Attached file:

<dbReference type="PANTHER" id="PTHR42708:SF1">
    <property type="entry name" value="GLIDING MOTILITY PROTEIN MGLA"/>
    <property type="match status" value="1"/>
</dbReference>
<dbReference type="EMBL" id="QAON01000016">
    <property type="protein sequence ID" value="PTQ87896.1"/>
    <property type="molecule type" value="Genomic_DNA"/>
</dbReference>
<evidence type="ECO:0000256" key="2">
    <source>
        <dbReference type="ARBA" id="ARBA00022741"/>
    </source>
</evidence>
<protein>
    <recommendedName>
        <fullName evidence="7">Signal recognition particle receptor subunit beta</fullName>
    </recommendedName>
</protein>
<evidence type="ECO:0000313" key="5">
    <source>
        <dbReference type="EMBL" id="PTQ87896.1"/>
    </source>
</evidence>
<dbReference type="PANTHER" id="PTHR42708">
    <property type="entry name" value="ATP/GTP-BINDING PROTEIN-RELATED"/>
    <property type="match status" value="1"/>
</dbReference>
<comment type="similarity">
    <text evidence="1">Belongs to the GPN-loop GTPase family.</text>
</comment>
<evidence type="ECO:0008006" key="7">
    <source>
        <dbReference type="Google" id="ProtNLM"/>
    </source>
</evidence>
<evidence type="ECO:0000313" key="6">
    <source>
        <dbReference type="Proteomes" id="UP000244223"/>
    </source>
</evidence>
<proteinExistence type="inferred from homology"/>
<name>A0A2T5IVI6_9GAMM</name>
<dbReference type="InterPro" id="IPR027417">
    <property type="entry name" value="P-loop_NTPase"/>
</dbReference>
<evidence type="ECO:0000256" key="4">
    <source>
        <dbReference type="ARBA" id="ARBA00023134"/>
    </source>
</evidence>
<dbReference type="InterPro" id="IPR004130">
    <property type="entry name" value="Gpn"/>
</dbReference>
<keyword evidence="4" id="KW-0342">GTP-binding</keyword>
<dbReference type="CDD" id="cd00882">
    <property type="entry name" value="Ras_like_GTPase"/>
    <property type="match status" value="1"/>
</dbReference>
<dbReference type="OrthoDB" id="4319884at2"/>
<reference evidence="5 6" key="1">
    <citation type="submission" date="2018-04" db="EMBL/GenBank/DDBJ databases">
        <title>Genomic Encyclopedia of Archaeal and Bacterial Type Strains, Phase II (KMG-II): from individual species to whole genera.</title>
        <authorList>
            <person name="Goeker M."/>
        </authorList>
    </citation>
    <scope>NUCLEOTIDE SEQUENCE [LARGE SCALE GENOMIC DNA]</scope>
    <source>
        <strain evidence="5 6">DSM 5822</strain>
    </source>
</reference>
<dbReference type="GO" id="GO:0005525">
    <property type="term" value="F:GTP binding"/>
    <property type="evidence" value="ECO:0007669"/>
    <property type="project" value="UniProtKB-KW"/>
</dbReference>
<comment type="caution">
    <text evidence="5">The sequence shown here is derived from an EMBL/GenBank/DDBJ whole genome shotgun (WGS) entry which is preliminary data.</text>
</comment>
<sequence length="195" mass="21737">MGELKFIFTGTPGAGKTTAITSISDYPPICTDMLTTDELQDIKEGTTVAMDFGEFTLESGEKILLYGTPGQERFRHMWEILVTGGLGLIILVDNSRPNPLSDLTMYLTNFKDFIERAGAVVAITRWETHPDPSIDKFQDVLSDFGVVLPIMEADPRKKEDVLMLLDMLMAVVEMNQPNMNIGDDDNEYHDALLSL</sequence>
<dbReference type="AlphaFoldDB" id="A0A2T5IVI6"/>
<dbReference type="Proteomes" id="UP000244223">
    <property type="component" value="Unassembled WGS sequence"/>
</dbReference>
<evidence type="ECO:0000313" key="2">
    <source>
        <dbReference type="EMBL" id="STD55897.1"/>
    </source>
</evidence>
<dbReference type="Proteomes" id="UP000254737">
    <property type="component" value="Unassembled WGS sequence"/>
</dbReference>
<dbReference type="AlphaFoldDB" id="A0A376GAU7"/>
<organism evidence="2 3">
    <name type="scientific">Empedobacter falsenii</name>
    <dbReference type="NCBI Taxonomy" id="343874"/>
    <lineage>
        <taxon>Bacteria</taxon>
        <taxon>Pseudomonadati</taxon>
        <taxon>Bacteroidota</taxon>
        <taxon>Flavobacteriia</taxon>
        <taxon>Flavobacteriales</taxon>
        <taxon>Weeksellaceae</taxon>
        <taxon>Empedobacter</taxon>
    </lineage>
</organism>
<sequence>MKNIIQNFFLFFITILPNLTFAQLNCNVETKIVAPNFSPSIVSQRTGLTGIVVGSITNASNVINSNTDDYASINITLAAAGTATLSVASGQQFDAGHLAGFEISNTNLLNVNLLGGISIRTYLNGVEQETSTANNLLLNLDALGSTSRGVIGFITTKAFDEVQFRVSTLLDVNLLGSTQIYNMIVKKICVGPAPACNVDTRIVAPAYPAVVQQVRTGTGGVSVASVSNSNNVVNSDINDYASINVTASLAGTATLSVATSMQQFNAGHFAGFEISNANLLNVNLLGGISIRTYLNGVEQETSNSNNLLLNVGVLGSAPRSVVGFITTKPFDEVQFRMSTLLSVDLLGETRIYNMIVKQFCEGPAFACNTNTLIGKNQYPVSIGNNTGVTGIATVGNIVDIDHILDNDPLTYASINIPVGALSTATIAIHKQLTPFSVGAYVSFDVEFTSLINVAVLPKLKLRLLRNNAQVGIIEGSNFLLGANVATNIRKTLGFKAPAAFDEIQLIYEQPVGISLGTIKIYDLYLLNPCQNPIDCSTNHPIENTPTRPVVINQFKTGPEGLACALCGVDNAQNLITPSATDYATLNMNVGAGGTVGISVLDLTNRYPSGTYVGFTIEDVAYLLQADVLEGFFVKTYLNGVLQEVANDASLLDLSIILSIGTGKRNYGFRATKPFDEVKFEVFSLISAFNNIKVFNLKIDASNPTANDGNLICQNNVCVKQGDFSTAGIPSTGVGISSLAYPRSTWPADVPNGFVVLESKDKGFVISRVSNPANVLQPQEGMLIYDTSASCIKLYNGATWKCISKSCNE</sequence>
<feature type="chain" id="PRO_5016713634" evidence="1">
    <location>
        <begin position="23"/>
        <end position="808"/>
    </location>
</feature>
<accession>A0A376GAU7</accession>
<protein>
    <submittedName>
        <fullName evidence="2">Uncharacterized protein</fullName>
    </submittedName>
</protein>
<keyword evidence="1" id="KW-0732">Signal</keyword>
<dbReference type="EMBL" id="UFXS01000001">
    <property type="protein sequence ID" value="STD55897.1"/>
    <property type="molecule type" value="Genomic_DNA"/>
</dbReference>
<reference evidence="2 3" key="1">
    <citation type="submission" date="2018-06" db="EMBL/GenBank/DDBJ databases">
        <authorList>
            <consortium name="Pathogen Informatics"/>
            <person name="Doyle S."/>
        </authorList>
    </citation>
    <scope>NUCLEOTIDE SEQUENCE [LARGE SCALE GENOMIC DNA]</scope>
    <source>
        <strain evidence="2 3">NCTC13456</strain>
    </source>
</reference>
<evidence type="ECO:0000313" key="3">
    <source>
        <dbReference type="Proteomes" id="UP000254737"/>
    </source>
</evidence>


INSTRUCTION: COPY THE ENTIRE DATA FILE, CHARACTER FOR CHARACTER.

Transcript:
<dbReference type="PANTHER" id="PTHR42708:SF1">
    <property type="entry name" value="GLIDING MOTILITY PROTEIN MGLA"/>
    <property type="match status" value="1"/>
</dbReference>
<dbReference type="EMBL" id="QAON01000016">
    <property type="protein sequence ID" value="PTQ87896.1"/>
    <property type="molecule type" value="Genomic_DNA"/>
</dbReference>
<evidence type="ECO:0000256" key="2">
    <source>
        <dbReference type="ARBA" id="ARBA00022741"/>
    </source>
</evidence>
<protein>
    <recommendedName>
        <fullName evidence="7">Signal recognition particle receptor subunit beta</fullName>
    </recommendedName>
</protein>
<evidence type="ECO:0000313" key="5">
    <source>
        <dbReference type="EMBL" id="PTQ87896.1"/>
    </source>
</evidence>
<dbReference type="PANTHER" id="PTHR42708">
    <property type="entry name" value="ATP/GTP-BINDING PROTEIN-RELATED"/>
    <property type="match status" value="1"/>
</dbReference>
<comment type="similarity">
    <text evidence="1">Belongs to the GPN-loop GTPase family.</text>
</comment>
<evidence type="ECO:0008006" key="7">
    <source>
        <dbReference type="Google" id="ProtNLM"/>
    </source>
</evidence>
<evidence type="ECO:0000313" key="6">
    <source>
        <dbReference type="Proteomes" id="UP000244223"/>
    </source>
</evidence>
<proteinExistence type="inferred from homology"/>
<name>A0A2T5IVI6_9GAMM</name>
<dbReference type="InterPro" id="IPR027417">
    <property type="entry name" value="P-loop_NTPase"/>
</dbReference>
<evidence type="ECO:0000256" key="4">
    <source>
        <dbReference type="ARBA" id="ARBA00023134"/>
    </source>
</evidence>
<dbReference type="InterPro" id="IPR004130">
    <property type="entry name" value="Gpn"/>
</dbReference>
<keyword evidence="4" id="KW-0342">GTP-binding</keyword>
<dbReference type="CDD" id="cd00882">
    <property type="entry name" value="Ras_like_GTPase"/>
    <property type="match status" value="1"/>
</dbReference>
<dbReference type="OrthoDB" id="4319884at2"/>
<reference evidence="5 6" key="1">
    <citation type="submission" date="2018-04" db="EMBL/GenBank/DDBJ databases">
        <title>Genomic Encyclopedia of Archaeal and Bacterial Type Strains, Phase II (KMG-II): from individual species to whole genera.</title>
        <authorList>
            <person name="Goeker M."/>
        </authorList>
    </citation>
    <scope>NUCLEOTIDE SEQUENCE [LARGE SCALE GENOMIC DNA]</scope>
    <source>
        <strain evidence="5 6">DSM 5822</strain>
    </source>
</reference>
<dbReference type="GO" id="GO:0005525">
    <property type="term" value="F:GTP binding"/>
    <property type="evidence" value="ECO:0007669"/>
    <property type="project" value="UniProtKB-KW"/>
</dbReference>
<comment type="caution">
    <text evidence="5">The sequence shown here is derived from an EMBL/GenBank/DDBJ whole genome shotgun (WGS) entry which is preliminary data.</text>
</comment>
<sequence length="195" mass="21737">MGELKFIFTGTPGAGKTTAITSISDYPPICTDMLTTDELQDIKEGTTVAMDFGEFTLESGEKILLYGTPGQERFRHMWEILVTGGLGLIILVDNSRPNPLSDLTMYLTNFKDFIERAGAVVAITRWETHPDPSIDKFQDVLSDFGVVLPIMEADPRKKEDVLMLLDMLMAVVEMNQPNMNIGDDDNEYHDALLSL</sequence>
<dbReference type="AlphaFoldDB" id="A0A2T5IVI6"/>
<dbReference type="Proteomes" id="UP000244223">
    <property type="component" value="Unassembled WGS sequence"/>
</dbReference>
<evidence type="ECO:0000313" key="2">
    <source>
        <dbReference type="EMBL" id="STD55897.1"/>
    </source>
</evidence>
<dbReference type="Proteomes" id="UP000254737">
    <property type="component" value="Unassembled WGS sequence"/>
</dbReference>
<dbReference type="AlphaFoldDB" id="A0A376GAU7"/>
<organism evidence="2 3">
    <name type="scientific">Empedobacter falsenii</name>
    <dbReference type="NCBI Taxonomy" id="343874"/>
    <lineage>
        <taxon>Bacteria</taxon>
        <taxon>Pseudomonadati</taxon>
        <taxon>Bacteroidota</taxon>
        <taxon>Flavobacteriia</taxon>
        <taxon>Flavobacteriales</taxon>
        <taxon>Weeksellaceae</taxon>
        <taxon>Empedobacter</taxon>
    </lineage>
</organism>
<sequence>MKNIIQNFFLFFITILPNLTFAQLNCNVETKIVAPNFSPSIVSQRTGLTGIVVGSITNASNVINSNTDDYASINITLAAAGTATLSVASGQQFDAGHLAGFEISNTNLLNVNLLGGISIRTYLNGVEQETSTANNLLLNLDALGSTSRGVIGFITTKAFDEVQFRVSTLLDVNLLGSTQIYNMIVKKICVGPAPACNVDTRIVAPAYPAVVQQVRTGTGGVSVASVSNSNNVVNSDINDYASINVTASLAGTATLSVATSMQQFNAGHFAGFEISNANLLNVNLLGGISIRTYLNGVEQETSNSNNLLLNVGVLGSAPRSVVGFITTKPFDEVQFRMSTLLSVDLLGETRIYNMIVKQFCEGPAFACNTNTLIGKNQYPVSIGNNTGVTGIATVGNIVDIDHILDNDPLTYASINIPVGALSTATIAIHKQLTPFSVGAYVSFDVEFTSLINVAVLPKLKLRLLRNNAQVGIIEGSNFLLGANVATNIRKTLGFKAPAAFDEIQLIYEQPVGISLGTIKIYDLYLLNPCQNPIDCSTNHPIENTPTRPVVINQFKTGPEGLACALCGVDNAQNLITPSATDYATLNMNVGAGGTVGISVLDLTNRYPSGTYVGFTIEDVAYLLQADVLEGFFVKTYLNGVLQEVANDASLLDLSIILSIGTGKRNYGFRATKPFDEVKFEVFSLISAFNNIKVFNLKIDASNPTANDGNLICQNNVCVKQGDFSTAGIPSTGVGISSLAYPRSTWPADVPNGFVVLESKDKGFVISRVSNPANVLQPQEGMLIYDTSASCIKLYNGATWKCISKSCNE</sequence>
<feature type="chain" id="PRO_5016713634" evidence="1">
    <location>
        <begin position="23"/>
        <end position="808"/>
    </location>
</feature>
<accession>A0A376GAU7</accession>
<protein>
    <submittedName>
        <fullName evidence="2">Uncharacterized protein</fullName>
    </submittedName>
</protein>
<keyword evidence="1" id="KW-0732">Signal</keyword>
<dbReference type="EMBL" id="UFXS01000001">
    <property type="protein sequence ID" value="STD55897.1"/>
    <property type="molecule type" value="Genomic_DNA"/>
</dbReference>
<reference evidence="2 3" key="1">
    <citation type="submission" date="2018-06" db="EMBL/GenBank/DDBJ databases">
        <authorList>
            <consortium name="Pathogen Informatics"/>
            <person name="Doyle S."/>
        </authorList>
    </citation>
    <scope>NUCLEOTIDE SEQUENCE [LARGE SCALE GENOMIC DNA]</scope>
    <source>
        <strain evidence="2 3">NCTC13456</strain>
    </source>
</reference>
<evidence type="ECO:0000313" key="3">
    <source>
        <dbReference type="Proteomes" id="UP000254737"/>
    </source>
</evidence>